All in all, the bowl turned out great and I can say it was one of the coolest projects I ever had to deal with because of the general good vibrations and the proof that d.i.y. and a city can work hand in hand, even in a metropolis like Hamburg. Thanks to people like Georg who fortunately is in a position where he can actually get some shit moving and done, things like this are possible indeed. And, I hope, this might be an inspiration for other youth centers in Hamburg or the surrounding areas to follow this step and get something really good for a relatively small budget. Actually this is the best way to go. Let the skaters build their own shit, but pay for it. It just doesn’t get any better than this.
Big ups and thank you to Georg who never seems to slow down and the Ackerpoolco staff Steffi, Olli and Vanessa for being great hosts and open minded people. Thanks to Julian, Böller, Jerome, Benni, Elena, Manu, Vic, Jan, Karsten, Norman, Philipp and everyone else who came along for a day or two to help with work and positive energy, it was my pleasure, thank you all! Knowing Georg it will only be a matter of years when the next money should be flowing and we will turn the rest of the frontyard into a skateable front yard. But first the next step might be building a roof for the bowl, though, since the weather in Hamburg tends to get ugly at least half of the year.
The opening took place on Saturday, June 20th. Unfortunately, a lot of the crew were out of town building a ramp for the Fusion festival, but it was quite crowded nevertheless and the session lasted until dark which it rarely does here up north at this time of the year. It was cool to see some people skate something that they actually built themselves for the first time, some hard maneuvers were done and everyone had a big smile on their face. We even had two bands playing next to the bowl which is always special and always will be a skater’s dream or at least the best case scenario for a session. A big salute to Kaos Kabeljau for some good ol’ punk rock and Breakstuff for some early Chili Peppers style funk rock. Job well done! The officials were impressed and happy and we all had a jolly good time and were left craving for more spots and events like this. If you ask me, anywhere, anytime…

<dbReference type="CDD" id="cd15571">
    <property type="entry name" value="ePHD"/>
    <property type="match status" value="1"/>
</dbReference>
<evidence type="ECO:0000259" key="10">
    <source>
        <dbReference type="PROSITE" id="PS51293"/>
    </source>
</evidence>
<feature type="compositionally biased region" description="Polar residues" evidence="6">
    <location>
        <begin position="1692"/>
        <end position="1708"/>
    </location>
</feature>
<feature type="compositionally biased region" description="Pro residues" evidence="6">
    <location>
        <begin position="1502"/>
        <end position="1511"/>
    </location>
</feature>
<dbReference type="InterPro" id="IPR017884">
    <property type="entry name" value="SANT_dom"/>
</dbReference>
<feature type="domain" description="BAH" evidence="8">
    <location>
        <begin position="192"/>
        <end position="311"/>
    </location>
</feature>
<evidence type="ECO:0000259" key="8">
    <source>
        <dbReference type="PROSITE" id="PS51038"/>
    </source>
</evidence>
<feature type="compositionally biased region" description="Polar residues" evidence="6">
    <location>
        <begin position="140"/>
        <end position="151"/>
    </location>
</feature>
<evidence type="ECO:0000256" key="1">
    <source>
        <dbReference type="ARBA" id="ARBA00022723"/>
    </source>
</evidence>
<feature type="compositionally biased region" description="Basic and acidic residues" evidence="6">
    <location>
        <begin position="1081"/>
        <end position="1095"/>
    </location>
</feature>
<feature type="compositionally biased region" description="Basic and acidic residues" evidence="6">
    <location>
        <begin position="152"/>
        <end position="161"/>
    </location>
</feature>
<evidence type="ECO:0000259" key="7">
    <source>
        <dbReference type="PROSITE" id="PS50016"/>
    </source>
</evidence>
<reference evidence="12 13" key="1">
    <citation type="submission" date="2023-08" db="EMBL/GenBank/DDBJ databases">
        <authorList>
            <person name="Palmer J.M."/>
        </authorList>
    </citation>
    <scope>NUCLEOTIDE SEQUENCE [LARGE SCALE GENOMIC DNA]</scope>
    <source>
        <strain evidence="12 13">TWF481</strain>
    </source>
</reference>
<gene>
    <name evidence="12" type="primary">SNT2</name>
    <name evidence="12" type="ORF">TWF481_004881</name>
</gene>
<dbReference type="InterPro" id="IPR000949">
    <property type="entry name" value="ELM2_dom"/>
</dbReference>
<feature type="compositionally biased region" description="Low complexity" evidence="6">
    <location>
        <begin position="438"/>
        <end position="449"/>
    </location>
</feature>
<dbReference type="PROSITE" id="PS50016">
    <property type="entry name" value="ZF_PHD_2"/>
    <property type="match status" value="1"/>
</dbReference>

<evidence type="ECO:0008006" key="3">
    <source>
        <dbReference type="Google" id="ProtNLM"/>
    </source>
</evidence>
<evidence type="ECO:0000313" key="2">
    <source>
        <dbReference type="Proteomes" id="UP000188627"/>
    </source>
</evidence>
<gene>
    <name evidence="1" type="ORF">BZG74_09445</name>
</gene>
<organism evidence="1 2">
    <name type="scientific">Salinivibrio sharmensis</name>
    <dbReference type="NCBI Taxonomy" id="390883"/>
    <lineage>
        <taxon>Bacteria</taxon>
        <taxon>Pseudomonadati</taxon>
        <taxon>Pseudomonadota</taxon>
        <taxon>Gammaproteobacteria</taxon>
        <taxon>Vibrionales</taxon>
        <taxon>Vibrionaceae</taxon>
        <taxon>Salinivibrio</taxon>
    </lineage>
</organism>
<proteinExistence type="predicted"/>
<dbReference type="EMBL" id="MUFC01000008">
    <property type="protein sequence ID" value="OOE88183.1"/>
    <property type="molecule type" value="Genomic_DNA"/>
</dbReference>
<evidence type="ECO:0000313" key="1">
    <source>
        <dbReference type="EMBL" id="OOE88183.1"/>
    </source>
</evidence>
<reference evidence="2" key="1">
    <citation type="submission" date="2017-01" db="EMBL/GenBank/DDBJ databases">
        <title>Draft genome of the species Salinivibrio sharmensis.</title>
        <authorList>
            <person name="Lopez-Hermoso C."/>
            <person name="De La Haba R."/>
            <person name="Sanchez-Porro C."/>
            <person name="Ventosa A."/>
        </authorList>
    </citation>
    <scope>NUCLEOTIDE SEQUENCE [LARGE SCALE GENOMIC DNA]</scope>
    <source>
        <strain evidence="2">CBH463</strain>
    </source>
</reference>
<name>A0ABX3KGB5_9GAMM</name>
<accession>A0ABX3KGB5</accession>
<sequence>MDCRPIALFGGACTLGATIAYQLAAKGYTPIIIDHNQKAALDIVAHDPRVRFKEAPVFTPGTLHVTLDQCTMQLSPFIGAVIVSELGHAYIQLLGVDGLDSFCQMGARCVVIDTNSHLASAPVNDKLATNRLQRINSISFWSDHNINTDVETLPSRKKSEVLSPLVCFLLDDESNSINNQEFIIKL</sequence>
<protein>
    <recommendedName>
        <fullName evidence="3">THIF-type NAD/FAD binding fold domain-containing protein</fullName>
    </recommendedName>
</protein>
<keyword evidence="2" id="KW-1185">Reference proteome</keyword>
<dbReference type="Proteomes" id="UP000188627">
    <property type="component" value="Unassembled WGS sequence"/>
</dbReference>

P.S.: Not to be forgotten, during the building process we found some time to pour some more ‘crete at the Flora Bowl where we closed the last missing corner at the entrance of the upper level. This opened quite a few new lines for that part of the park so come along and check it out, the Flora is always worth a visit. And since the city bought the Rote Flora last year it looks like this place is here to stay which has not always been the case. Dude, screw Berlin! Hamburg is sooo hot right now. Always has been, always will be…
Text: Arne Fiehl
Photos: Georg Becker / Arne Fiehl